TV and Pablo
The Giants and Comcast will make the announcement tomorrow or Wednesday, but you heard it here first: On Friday night at 6:30, Comcast Sports Bay Area will broadcast the first installment of a series called “Inside the Clubhouse.” The hour-long show is, more or less, a taped version of the “Chalk Talk” held for a group of season ticket-holders inside the clubhouse last month. Jon Miller moderated a panel that included Barry Zito, Bruce Bochy, Brian Sabean and Bill Neukom. You’re unlikely to hear a more candid conversation about the Giants present and future. (See my December 22 post for some details of the Chalk Talk.)
The Giants are hosting the second Chalk Talk of the winter on Wednesday, again inside the clubhouse. This one will feature Kevin Frandsen, Fred Lewis and again Miller and Bochy. I’ll be attending and will pass along the highlights.
Thanks, obsessivegiantscompulsive, for your great questions after my last post. I know I can’t answer all of them, but they certainly got the wheels spinning. I’ll take your first question first – some Pablo Sandoval history.
Sandoval, as you know, lit up the clubhouse as soon as he arrived. He is one of those people who make you smile just to look at them. He carried himself like a veteran on the field – particularly, of course, at the plate — but in the clubhouse and even during pregame warm-ups, he was like a kid who sneaked in through a hole in the fence and can’t believe no one has tossed him out yet. Everyone loves him. A few weeks after Sandoval’s arrival, Zito already was calling him his favorite player.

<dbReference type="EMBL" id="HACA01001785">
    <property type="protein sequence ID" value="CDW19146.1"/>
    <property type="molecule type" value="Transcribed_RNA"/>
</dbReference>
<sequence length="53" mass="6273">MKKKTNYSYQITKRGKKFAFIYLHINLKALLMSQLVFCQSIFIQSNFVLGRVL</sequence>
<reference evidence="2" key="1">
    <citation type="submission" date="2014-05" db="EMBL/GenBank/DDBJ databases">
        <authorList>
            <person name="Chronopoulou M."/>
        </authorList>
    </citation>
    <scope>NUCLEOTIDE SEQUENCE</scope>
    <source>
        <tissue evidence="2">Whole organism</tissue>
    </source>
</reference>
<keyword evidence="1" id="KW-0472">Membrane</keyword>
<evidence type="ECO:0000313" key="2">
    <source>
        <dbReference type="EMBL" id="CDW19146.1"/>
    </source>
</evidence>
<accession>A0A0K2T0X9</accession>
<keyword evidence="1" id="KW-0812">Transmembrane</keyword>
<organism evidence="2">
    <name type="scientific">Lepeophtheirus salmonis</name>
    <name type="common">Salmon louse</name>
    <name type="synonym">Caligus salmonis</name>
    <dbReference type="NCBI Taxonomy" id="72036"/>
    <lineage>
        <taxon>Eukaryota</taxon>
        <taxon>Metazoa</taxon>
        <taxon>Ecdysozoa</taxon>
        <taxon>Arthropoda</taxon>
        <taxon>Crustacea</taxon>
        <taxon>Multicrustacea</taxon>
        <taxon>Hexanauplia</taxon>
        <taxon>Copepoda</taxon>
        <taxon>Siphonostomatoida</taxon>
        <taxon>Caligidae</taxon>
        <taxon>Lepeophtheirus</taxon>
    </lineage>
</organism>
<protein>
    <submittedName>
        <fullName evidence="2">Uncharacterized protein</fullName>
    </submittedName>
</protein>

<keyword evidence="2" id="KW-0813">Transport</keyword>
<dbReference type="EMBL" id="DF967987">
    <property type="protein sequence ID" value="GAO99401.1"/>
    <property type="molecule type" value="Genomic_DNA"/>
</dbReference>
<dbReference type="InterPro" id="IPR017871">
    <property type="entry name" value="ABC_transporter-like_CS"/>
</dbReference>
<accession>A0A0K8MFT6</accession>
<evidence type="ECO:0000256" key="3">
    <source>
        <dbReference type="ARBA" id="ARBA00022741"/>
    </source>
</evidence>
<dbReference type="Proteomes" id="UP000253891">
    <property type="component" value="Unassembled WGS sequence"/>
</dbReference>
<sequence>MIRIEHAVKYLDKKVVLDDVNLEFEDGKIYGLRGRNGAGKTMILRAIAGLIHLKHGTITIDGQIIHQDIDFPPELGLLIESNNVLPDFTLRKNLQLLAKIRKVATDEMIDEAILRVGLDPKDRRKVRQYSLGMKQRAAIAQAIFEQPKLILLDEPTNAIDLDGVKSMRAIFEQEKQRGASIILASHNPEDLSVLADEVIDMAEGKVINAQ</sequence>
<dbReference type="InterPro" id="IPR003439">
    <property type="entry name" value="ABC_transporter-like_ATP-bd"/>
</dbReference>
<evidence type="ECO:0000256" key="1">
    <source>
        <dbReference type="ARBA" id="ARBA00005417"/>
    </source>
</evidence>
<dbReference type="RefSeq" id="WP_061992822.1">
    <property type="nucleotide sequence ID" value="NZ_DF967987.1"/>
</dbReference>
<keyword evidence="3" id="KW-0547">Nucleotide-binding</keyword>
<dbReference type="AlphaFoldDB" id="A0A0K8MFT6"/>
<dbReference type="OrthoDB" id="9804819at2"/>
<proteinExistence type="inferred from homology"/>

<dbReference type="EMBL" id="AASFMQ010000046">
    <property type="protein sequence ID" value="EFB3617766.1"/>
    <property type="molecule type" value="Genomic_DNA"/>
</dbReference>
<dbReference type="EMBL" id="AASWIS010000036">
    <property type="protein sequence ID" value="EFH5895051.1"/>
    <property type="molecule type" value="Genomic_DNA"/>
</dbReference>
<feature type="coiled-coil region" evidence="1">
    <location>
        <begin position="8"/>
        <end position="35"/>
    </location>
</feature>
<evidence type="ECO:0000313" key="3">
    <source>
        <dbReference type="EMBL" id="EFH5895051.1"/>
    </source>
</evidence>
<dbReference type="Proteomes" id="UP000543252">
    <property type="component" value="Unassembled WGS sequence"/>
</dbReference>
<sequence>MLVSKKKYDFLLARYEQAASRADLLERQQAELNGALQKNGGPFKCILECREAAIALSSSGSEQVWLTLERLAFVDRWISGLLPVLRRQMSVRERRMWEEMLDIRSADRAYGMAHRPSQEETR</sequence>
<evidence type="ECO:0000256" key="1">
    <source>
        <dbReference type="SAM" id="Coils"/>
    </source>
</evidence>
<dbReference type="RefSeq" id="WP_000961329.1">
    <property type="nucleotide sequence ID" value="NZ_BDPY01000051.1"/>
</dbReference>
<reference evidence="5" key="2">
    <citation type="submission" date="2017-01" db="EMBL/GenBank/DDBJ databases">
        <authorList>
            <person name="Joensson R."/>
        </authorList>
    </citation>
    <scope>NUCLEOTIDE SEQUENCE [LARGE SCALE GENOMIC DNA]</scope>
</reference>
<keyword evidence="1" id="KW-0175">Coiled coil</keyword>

Here is what I know so far about Pablo.
* His father works in management at Monaca Corporation, Venezuela’s second-largest food producer.
* His mother has a small company that sells electronics such as Ipods and televisions. Because she worked long hours, Pablo’s grandmother essentially raised him.
* Pablo is one of five children. His one-year-old sister died when she was a year old in a car accident (Pablo’s mother, Amelia, was driving). Pablo was seven at the time and counts his sister’s death as one of the lowest moments of his life (along with the death of his grandmother three years ago). He has three older brothers. The oldest (29) is a police officer, the second oldest (28) is a criminal attorney and the third, Michael, 26, is also a baseball player, currently in the Mexican League. He was released by the Minnesota Twins last year after reaching the Double-A level.
* He, his wife Yoletzade and their one-year-old daughter, Yoleadny Carolina, lived with Pablo’s parents in Carabobo last off-season but have now found a house of their own to buy, about 20 minutes from his parents. They closed on it at the end of the season.
* Parents stressed education rather than sports, but Pablo convinced his parents to let him sign with the Giants at 16 because his older brother Michael was already in professional baseball in the Twins organization. Pablo talked by phone to Michael every day during the season last year.
* His mother traveled from Venezuela to see Pablo play in the Futures Game in July. Pablo said she cried watching him.
* Pablo began in youth baseball as a shortstop because he idolized Omar Vizquel. He started to believe he could be a major-leaguer when he was 15. During a tournament in Cuba with a Venezuelan team, a scout told Pablo he had the talent to go as far as he wanted. He began working harder after that, lifting weights at the gym.
* The scar under his left eye is sort of baseball-related. He had a plastic baseball bat when he was just a year old and was hitting the family’s pet Doberman with it. The dog bit him on the face. (The family got rid of the dog . . .)